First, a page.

Halloween Day dawned orange and black at Arthur Stevenson elementary on Thursday as students engaged in a variety of related activities, excluding costumes.
There were no princesses in tiaras or masked superheroes in the corridors, no vampires or monsters at their desks, because the Westsyde school adopted a new policy this year - no Halloween costumes, please.
Naturally, some kids and parents aren't pleased. A notice was sent home to parents a couple of weeks ago informing them of the new policy.
"The reason they gave is that kids would leave parts of their costumes at school," said Dave Jessop, who has children in grades 4 and 6 at Arthur Stevenson.
"The kids look forward to it," he said, having just watched students on their way to another Westsyde school, excited to be wearing their costumes.
"It's not fair for a school to be able to do that," he added. "It's up to the child and parents to make sure that the kids get all of their costumes back."
He said he has mixed feelings about the new policy, but his kids felt let down.
"They were disappointed. A lot of their friends wanted to see them in their costumes."
Costume chaos is just one of the reasons the policy was introduced, said principal Carol Robb, who assumed administration of the school this year. She's adopted the same rule in the past at Rayleigh, Lloyd George and Stuart Wood schools.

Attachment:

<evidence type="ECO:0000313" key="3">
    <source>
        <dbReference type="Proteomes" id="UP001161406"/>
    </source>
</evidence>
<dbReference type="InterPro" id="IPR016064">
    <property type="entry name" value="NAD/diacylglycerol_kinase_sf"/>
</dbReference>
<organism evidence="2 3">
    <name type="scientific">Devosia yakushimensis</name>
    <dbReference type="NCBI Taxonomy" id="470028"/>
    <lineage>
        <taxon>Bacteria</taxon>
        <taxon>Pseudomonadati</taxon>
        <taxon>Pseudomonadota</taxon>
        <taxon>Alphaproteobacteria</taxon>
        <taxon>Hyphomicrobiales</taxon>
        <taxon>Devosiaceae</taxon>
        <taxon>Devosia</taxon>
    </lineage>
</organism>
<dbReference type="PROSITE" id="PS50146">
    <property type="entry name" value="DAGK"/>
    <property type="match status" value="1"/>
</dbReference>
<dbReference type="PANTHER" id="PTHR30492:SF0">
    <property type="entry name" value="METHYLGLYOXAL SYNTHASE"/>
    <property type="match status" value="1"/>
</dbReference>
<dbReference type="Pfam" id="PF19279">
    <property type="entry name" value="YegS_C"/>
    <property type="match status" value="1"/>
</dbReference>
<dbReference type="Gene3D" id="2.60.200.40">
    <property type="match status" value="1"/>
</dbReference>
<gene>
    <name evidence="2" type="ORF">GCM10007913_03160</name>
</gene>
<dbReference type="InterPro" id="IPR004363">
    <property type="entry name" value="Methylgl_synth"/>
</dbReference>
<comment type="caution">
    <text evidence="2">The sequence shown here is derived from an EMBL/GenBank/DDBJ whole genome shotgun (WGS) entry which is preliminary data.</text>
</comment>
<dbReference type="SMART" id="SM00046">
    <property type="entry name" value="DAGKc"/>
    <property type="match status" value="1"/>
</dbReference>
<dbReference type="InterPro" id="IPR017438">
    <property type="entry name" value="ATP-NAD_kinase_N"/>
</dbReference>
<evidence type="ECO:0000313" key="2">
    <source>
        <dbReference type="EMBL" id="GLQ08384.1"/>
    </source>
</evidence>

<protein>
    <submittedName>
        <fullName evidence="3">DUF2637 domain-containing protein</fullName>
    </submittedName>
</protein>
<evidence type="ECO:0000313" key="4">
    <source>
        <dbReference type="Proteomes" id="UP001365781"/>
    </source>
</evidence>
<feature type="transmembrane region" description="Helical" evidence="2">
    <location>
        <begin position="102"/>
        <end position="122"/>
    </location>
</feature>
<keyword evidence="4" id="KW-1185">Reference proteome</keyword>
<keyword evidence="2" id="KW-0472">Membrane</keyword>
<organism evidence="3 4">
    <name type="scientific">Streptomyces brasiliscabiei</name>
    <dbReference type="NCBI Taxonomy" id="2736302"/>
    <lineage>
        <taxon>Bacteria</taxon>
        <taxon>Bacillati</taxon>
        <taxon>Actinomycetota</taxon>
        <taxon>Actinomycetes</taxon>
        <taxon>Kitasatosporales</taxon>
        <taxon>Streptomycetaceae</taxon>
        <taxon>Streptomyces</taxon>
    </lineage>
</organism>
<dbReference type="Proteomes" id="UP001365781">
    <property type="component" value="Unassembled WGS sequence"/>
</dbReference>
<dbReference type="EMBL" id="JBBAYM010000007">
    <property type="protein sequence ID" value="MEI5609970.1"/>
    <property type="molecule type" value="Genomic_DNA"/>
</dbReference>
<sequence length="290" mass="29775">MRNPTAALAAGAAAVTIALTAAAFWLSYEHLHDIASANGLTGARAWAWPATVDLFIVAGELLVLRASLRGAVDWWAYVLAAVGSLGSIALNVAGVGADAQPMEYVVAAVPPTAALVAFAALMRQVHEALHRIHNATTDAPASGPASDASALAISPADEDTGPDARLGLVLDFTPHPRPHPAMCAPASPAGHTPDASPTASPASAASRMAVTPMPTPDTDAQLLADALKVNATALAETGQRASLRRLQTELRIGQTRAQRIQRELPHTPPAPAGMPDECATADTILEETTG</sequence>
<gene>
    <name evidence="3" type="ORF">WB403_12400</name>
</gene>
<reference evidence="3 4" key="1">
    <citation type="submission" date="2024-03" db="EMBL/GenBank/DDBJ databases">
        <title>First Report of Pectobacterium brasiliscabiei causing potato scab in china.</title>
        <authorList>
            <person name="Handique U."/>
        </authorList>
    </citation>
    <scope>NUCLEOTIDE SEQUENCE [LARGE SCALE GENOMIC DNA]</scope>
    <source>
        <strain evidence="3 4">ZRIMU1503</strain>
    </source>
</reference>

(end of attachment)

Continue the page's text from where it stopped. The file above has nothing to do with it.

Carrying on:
"The rationales are many," Robb said.
She first consulted with teachers, who told her that costumes are a major distraction to classroom learning. Costumes tend to exacerbate behavioural issues already present in the school. They have a significant number of students who are under ministry care, and costumes can traumatize them if they've been abused, Robb said.
Costumes limit physical activity at a time when educators are encouraged to get students moving more. Robb has also found that costumes can be inappropriate. She recalled past years when kids showed up dressed as a pimp and as Britney Spears gone bad.
As well, there are quite a few kids attending from Jehovah Witness families, who do not celebrate Halloween out of religious conviction, she noted.
"This keeps everybody at a level playing field."
Teachers were thankful for the new policy, she added.
Other educators across Canada have adopted similar rules, suggesting a backlash to an obvious trend. Halloween has grown more commercialized, the celebration more pervasive in recent years.
"We are trying to keep it minimal at school."
That doesn't mean kids can't have Halloween fun, which included a dance Thursday afternoon.
Karl de Bruijn, assistant superintendent for the district, said it is left to each school and individual teachers to set the rule.
"It can be problematic when you look at costumes that are adult-oriented and some costumes that are not appropriate for schools," he concurred.
He wasn't sure how many schools have adopted a no-costume policy but felt it important enough to look into.
"We get calls from people on all sides of the spectrum. It's very difficult to satisfy all people."